In Frame 1.  Working on white paper, I have sketched the calla lilly using a neutral colour (yellow ochre) however, if you wish to use a pencil, brush, felt tip pen, that’s fine.    Note that after sketching the form, I immediately begin to add colour into the surrounding area – the negative space.   I am using a mix of burnt sienna and prussian blue. 

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 Frame 2.   I continue to add the mix of Prussian Blue and Burnt sienna into the negative space, which automatically reveals the lily.  Note that I am working on a dry surface.      To manipulate the paint, I use one of the most important techniques in watercolour painting.     With a clean, wet brush I pull the paint out to the edge of the paper.    This gives an element of control, and helps to avoid muddiness….the enemy of all watercolour painters. 

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Frame 3.   As I pull out the colour with my clean, wet brush….I am able to bleed more colour into the wet background.   I bleed in some violet and turquoise, and at the same time use a kitchen knife to scrape out some of the colour.    This gives a sense of movement and breaks up the density of the negative space. 

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Frame 4.  In this image, using some of the same colour that is in the background, I begin to indicate the shadows.    Very little pigment is used for this.     The white paper, in this instance, becomes the whites in the image.     In other words I leave areas that I want to stay white, completely dry. 

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Frame 5.   Now I begin to strengthen the shadows and build up the colour in the Lily.   Remember, any area I want to keep completely white, I keep as dry white paper.      It is important to note, that I take the same colours I have used in the background to make up the shadows…..this is because, everything reflects upon everything else, and all things are connected.    It will also help to give the image a sense of balance and harmony.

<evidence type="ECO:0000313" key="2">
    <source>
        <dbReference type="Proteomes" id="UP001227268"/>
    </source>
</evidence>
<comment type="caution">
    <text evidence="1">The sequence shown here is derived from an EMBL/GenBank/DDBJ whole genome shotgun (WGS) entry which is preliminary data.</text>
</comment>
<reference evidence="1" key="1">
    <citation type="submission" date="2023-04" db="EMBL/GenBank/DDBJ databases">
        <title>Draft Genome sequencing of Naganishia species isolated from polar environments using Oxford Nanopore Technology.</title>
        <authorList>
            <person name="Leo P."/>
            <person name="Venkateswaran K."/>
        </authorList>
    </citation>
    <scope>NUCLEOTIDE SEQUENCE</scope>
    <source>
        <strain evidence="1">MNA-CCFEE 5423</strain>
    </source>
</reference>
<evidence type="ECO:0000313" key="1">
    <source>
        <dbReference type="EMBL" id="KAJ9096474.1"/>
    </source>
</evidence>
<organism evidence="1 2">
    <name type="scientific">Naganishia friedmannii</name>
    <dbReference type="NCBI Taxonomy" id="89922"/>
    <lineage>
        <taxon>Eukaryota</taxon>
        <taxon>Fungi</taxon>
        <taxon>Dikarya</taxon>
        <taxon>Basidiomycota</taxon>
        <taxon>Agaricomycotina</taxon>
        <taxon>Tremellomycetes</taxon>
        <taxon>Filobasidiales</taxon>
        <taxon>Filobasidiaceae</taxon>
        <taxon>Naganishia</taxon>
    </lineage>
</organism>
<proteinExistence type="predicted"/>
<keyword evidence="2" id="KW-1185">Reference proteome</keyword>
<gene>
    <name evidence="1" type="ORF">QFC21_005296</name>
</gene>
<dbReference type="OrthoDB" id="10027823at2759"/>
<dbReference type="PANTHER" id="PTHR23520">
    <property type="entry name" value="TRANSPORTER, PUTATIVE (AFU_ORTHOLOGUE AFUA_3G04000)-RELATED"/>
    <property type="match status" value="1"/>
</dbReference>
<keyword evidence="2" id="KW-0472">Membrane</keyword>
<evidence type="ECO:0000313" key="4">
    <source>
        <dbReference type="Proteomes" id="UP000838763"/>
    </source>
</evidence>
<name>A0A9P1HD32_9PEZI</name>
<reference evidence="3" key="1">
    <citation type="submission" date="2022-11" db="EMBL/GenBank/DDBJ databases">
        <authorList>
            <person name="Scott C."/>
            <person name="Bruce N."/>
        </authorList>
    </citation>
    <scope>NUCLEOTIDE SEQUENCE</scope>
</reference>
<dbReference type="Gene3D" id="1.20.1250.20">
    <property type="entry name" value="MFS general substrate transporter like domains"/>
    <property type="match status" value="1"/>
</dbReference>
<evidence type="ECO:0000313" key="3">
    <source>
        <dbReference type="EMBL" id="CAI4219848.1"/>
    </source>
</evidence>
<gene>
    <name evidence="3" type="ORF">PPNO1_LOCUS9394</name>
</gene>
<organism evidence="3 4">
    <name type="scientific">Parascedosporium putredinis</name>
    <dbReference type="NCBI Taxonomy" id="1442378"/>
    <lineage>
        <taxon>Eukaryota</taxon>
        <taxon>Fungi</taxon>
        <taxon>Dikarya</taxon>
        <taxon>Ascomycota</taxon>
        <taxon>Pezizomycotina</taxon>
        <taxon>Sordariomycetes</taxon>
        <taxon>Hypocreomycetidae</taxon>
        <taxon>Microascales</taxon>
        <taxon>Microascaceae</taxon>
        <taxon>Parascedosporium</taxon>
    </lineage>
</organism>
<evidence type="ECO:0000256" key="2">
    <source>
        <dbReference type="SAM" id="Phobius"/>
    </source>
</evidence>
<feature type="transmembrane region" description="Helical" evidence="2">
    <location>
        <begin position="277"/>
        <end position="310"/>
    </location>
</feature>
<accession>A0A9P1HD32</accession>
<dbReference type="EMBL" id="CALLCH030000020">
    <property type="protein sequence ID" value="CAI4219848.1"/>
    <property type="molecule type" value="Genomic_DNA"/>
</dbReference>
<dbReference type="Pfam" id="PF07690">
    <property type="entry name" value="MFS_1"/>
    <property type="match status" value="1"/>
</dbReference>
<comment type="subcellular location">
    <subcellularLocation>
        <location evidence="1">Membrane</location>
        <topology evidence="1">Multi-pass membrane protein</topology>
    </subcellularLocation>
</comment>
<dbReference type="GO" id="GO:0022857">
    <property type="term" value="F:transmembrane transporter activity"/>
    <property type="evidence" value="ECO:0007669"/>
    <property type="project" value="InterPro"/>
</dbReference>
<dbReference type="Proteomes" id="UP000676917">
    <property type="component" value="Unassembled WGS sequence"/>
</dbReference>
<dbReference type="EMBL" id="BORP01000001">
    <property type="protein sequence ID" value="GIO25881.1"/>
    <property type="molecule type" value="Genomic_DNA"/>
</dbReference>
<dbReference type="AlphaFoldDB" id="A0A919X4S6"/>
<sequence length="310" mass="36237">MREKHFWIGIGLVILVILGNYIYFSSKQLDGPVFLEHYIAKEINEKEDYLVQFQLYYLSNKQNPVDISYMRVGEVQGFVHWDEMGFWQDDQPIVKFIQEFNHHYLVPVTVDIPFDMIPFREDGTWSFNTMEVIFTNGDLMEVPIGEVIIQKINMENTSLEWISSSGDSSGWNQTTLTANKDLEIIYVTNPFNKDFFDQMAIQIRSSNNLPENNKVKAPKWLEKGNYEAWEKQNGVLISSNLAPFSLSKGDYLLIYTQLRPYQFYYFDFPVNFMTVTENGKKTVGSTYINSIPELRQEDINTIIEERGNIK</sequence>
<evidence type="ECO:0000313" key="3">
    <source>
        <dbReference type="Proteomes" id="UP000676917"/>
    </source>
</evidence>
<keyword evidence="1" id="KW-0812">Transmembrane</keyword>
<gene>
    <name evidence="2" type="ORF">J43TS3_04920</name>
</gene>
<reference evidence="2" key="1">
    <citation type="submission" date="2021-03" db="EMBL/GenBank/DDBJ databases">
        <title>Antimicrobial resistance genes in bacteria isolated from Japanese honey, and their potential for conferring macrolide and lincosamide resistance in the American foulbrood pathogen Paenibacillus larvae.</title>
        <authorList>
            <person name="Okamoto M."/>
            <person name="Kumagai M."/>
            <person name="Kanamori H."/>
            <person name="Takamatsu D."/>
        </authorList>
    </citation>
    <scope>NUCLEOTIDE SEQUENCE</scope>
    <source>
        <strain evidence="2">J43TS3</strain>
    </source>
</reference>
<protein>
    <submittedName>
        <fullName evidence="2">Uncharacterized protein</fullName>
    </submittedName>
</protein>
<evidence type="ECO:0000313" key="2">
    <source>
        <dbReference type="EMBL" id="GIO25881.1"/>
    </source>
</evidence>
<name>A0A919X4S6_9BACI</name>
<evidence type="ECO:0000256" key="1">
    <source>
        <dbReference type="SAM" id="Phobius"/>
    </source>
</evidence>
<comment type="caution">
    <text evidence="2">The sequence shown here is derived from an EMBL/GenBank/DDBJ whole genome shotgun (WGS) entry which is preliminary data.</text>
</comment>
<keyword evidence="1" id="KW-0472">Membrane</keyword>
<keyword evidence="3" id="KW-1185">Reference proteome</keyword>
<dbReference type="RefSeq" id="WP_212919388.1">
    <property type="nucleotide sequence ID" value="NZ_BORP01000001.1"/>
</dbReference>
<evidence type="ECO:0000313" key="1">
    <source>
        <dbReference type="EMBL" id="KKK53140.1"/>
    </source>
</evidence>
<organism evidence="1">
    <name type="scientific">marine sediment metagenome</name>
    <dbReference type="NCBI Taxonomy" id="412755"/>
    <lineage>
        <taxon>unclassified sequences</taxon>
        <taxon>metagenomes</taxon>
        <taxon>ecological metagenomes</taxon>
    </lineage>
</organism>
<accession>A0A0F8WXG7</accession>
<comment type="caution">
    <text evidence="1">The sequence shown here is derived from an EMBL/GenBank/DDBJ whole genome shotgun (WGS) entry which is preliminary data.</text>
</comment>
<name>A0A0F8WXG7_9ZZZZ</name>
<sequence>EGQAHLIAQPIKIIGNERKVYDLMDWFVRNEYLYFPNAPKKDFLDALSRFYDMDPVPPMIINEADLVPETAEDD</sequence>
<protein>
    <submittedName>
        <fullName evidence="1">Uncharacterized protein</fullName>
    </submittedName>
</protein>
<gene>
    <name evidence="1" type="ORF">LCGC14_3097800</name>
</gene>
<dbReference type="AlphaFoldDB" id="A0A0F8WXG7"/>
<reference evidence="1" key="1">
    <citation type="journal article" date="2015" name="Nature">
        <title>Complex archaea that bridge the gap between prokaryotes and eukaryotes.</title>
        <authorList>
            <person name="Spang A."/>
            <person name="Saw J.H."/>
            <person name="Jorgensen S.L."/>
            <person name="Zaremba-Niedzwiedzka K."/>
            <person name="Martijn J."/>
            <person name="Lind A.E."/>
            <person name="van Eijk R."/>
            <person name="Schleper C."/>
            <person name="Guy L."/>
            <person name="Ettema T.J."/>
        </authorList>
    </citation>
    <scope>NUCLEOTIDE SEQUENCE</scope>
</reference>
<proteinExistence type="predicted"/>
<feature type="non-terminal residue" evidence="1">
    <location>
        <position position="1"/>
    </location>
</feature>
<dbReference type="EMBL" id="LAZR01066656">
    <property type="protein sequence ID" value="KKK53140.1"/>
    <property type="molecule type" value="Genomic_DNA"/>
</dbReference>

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Frame 6.   I like drama in my paintings, and so I am strengthening the shadows using pigments that are in the background.   By doing this, the white of the lily becomes more pronounced….again giving a sense of drama.     I

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For this image, I have used Winsor & Newton, Cotman series – Burnt sienna, Prussian Blue, Dioxazine Violet, Turquoise blue, cadmium orange, and Winsor & Newton artist’s great Green Gold (a pigment I highly recommend) 

I  used an ordinary kitchen knife to scrape out the paint.    Cutting off the corner of a credit card works very well.    Probably the best use for any credit card:)

Next week, I hope to  show some one minute videos, which might help you with some of these techniques and also talk about my book The Apple Exercise which incorporates all the different elements which will be shown in these tutorials. 

The Apple Exercise, is available through the products page on my website at http://www.janetweightreed.co.uk

A Bientôt

For now wishing everyone a lovely weekend. 

A Bientôt